Though not all employers will check your credit score before hiring you, and most employers won’t rule out a candidate just because they have a bad credit score, your credit score could have an impact on how you’re seen by prospective employers. If they run a report and see that you’ve had a checkered financial history, and realize you’ll be handling financial responsibilities in the office, they may believe you’re underqualified, and move onto other candidates.

The good news is employers aren’t always allowed to view your credit report. According to Credit Karma, “The short answer is no, credit bureaus do not share your credit score with employers. Subject to restrictions in state law, employers may, however, ask to see your credit report. When your information is requested, credit bureaus will send over a variation of your credit report meant specifically for employers.”

APARTMENT RENTALS

Similarly, your credit score affects housing in more ways than solely influencing your mortgage rates and availability. Landlords will frequently check prospective tenants’ credit scores before choosing whether to rent the apartment to them. Obviously, if a tenant has a history of missing payments, or being late with payments, they’re going to be secondary options to tenants with strong financial backgrounds.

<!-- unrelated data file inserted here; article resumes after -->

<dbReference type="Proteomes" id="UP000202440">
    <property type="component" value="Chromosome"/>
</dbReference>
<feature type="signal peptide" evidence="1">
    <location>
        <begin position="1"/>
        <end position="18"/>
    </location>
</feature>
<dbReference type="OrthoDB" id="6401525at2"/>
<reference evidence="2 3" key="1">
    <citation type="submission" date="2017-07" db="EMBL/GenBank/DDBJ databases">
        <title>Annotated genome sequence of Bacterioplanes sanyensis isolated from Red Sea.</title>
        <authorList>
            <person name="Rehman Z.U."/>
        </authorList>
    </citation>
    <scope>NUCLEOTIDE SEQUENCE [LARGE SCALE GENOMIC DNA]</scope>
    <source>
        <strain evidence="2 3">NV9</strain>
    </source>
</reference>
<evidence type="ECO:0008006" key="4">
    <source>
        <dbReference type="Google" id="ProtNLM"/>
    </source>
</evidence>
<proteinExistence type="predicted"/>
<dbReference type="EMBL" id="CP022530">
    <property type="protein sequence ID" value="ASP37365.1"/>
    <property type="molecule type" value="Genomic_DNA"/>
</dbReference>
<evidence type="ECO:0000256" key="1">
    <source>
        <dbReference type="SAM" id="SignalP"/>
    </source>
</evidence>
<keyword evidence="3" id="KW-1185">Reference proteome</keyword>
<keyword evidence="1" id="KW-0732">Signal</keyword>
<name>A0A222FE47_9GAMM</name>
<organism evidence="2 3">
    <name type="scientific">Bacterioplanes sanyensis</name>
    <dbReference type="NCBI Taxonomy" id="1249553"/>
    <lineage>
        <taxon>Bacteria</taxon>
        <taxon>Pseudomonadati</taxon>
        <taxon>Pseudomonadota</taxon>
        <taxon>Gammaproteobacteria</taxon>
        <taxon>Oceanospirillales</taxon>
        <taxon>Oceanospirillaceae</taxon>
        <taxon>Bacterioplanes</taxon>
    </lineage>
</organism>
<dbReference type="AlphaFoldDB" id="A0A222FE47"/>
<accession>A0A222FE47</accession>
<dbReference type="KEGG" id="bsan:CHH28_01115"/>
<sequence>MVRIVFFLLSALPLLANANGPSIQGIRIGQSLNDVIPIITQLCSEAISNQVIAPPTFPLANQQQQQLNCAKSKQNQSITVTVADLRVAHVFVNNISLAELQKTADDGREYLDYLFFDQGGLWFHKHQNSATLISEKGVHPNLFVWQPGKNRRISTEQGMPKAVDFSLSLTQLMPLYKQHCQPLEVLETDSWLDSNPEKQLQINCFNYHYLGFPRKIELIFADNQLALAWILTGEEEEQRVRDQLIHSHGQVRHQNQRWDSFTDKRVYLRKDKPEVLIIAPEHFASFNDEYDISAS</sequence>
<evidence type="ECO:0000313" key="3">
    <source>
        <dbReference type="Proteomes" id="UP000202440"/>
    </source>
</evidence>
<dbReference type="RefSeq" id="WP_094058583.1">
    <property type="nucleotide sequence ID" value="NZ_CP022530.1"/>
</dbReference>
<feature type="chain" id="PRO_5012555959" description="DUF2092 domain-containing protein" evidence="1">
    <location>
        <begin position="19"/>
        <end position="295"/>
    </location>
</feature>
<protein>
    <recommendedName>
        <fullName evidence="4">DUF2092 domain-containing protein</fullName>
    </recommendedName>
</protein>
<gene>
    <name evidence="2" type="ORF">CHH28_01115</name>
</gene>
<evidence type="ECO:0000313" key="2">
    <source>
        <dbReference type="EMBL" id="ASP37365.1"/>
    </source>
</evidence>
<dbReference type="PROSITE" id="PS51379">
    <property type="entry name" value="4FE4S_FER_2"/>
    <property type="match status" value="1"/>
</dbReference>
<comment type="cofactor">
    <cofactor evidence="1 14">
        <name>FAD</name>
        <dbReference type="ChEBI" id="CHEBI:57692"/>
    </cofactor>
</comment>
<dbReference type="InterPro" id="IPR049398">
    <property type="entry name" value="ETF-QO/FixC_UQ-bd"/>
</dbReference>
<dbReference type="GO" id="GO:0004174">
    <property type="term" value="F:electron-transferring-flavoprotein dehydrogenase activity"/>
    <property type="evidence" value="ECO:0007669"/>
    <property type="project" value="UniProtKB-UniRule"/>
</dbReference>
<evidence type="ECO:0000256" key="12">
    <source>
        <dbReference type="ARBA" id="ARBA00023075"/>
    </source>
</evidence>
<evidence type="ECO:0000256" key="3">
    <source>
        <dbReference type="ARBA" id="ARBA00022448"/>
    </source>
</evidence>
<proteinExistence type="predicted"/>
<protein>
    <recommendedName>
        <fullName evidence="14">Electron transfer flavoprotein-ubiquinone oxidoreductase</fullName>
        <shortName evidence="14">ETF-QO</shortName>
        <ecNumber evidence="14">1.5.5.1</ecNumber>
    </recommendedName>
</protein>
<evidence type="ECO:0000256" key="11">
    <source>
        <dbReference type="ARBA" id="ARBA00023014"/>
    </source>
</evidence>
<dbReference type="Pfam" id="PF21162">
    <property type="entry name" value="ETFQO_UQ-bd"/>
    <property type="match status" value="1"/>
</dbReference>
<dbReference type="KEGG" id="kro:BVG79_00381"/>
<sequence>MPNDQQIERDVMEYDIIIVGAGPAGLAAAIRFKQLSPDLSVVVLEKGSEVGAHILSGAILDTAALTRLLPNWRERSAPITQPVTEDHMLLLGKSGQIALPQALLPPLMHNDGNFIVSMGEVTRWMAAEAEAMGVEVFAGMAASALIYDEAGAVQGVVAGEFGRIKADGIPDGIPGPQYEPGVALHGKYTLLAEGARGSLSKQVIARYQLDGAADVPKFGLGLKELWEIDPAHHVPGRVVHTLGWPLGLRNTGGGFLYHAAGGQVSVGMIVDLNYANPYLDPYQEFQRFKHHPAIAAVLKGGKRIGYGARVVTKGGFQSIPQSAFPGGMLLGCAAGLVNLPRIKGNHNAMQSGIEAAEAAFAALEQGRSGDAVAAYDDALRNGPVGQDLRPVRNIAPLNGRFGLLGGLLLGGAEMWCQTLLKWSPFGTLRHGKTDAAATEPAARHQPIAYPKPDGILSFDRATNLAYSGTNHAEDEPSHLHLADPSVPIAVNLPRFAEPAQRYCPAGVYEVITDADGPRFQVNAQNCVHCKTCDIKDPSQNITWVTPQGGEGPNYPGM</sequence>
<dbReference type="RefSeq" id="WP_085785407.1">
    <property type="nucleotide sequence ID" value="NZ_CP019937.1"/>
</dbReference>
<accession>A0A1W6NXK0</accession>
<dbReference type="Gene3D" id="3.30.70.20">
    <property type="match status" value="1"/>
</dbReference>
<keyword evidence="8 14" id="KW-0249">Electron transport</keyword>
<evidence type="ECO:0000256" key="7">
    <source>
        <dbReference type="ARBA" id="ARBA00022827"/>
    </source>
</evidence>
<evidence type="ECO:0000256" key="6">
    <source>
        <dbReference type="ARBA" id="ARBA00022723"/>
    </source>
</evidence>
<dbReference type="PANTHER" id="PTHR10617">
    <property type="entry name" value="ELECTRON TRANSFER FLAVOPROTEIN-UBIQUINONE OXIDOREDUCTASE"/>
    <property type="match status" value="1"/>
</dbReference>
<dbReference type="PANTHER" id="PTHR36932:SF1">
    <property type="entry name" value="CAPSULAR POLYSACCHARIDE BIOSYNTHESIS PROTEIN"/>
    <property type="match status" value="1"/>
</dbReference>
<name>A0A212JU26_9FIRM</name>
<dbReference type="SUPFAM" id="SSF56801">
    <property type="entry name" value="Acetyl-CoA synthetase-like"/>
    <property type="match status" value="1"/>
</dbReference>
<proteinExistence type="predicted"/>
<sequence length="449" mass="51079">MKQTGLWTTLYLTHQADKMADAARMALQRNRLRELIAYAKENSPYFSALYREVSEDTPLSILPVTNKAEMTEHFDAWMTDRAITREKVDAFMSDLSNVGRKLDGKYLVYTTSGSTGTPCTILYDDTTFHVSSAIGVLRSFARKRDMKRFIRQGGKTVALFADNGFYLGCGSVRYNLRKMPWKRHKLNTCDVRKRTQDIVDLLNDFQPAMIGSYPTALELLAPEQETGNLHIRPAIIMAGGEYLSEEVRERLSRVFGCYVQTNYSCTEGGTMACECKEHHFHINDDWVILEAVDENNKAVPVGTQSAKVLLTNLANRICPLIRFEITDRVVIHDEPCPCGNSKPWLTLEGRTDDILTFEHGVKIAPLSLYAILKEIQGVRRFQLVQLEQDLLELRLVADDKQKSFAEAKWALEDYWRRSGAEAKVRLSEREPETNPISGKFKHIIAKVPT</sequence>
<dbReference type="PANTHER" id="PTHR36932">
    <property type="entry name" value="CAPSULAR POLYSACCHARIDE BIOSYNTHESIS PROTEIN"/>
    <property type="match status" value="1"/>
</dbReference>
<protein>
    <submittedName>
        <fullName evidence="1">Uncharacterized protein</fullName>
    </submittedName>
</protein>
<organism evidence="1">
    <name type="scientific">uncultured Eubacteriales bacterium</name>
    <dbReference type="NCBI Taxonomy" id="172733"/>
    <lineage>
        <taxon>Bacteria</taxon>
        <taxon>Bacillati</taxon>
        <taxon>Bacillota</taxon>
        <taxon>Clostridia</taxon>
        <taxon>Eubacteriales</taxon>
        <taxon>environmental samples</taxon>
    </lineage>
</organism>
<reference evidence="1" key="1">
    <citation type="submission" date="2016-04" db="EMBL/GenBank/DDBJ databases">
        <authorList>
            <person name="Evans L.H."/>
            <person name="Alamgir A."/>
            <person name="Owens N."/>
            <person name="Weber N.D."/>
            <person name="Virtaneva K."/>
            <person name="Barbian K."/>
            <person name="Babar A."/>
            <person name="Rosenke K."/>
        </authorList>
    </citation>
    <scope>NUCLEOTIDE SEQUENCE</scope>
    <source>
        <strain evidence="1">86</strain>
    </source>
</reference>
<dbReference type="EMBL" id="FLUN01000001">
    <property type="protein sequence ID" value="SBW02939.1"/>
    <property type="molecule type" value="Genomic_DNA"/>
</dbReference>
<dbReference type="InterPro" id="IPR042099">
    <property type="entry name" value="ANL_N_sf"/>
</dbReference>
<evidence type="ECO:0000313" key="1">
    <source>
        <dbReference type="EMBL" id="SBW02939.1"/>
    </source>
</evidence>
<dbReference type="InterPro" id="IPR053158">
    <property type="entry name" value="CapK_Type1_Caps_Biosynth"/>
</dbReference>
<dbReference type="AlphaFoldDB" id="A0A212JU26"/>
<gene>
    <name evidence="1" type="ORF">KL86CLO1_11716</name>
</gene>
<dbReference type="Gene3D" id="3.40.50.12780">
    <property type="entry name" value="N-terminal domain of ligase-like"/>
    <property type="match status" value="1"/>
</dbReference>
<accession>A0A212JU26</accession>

BILLS AND PAYMENTS

Your credit score could even affect how you’re expected to pay for utilities — especially when moving to a new location. When turning on utilities for the first time, a utility company may require you to leave an upfront deposit. If you have a high credit score, they may waive that deposit, but they may charge you more if your credit score is especially low. According to the FTC, “Like other creditors, utility companies ask for information like your Social Security Number so they can check your credit history — particularly your utility payment history. A good credit history makes it easier for you to get services. A poor credit history can make it more difficult.”